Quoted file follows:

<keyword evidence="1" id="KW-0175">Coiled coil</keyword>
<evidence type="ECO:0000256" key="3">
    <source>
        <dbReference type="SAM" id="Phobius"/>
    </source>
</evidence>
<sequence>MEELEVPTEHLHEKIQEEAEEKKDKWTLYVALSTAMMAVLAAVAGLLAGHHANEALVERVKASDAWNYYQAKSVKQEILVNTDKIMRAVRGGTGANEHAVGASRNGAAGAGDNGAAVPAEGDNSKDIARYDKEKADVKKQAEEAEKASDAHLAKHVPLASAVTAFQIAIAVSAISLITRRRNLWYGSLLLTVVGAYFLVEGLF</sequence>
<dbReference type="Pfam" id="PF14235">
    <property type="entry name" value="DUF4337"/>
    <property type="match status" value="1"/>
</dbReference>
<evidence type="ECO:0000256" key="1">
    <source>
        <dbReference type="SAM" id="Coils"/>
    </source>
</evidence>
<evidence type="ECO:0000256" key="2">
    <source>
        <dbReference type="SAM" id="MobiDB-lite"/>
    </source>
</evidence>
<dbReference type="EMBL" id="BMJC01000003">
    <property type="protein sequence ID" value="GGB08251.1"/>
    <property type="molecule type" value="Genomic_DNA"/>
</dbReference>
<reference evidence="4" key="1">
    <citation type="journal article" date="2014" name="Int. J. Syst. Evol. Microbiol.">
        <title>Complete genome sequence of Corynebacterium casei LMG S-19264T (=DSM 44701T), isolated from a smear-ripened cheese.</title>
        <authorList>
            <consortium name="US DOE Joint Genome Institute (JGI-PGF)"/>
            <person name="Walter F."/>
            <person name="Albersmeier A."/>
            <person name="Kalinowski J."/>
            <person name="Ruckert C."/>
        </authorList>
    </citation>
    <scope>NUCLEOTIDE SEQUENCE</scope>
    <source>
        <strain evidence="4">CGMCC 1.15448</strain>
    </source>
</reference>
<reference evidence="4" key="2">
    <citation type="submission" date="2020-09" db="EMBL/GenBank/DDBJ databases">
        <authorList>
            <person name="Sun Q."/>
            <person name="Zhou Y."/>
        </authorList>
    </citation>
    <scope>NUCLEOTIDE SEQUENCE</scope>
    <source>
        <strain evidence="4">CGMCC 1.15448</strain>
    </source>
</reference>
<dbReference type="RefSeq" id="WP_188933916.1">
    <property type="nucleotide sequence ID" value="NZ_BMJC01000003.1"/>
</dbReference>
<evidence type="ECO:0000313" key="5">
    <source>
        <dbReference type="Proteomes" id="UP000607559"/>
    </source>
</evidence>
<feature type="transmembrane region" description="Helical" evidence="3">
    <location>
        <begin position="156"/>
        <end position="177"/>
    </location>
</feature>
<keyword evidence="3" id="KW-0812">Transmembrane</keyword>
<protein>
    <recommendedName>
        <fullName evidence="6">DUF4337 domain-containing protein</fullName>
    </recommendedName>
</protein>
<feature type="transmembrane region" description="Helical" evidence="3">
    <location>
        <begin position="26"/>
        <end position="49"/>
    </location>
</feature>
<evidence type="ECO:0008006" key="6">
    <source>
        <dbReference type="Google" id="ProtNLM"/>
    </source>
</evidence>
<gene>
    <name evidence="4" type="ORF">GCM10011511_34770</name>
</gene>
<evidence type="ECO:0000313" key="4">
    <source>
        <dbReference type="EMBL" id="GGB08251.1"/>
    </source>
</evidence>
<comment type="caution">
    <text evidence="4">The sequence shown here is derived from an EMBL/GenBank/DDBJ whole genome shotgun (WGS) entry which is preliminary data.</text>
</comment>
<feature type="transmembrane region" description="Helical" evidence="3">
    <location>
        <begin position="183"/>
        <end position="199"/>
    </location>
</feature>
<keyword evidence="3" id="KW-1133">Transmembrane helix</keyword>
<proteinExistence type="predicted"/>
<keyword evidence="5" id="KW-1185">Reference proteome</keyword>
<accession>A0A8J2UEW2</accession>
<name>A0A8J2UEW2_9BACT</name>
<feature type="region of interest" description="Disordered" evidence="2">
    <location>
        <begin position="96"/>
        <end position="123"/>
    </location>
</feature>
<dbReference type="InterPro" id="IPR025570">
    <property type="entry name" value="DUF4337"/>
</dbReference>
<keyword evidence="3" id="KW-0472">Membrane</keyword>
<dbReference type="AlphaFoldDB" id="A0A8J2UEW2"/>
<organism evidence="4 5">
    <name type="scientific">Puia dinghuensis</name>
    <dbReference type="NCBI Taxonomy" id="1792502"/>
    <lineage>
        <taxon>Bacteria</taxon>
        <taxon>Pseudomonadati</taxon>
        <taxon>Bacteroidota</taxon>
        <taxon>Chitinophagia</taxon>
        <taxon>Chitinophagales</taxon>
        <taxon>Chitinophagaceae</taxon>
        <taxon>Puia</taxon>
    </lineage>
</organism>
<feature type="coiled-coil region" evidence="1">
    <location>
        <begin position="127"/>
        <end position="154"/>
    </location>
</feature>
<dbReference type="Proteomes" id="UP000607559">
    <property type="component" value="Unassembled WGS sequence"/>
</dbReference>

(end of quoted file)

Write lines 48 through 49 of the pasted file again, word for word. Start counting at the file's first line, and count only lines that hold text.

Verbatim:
    </citation>
    <scope>NUCLEOTIDE SEQUENCE</scope>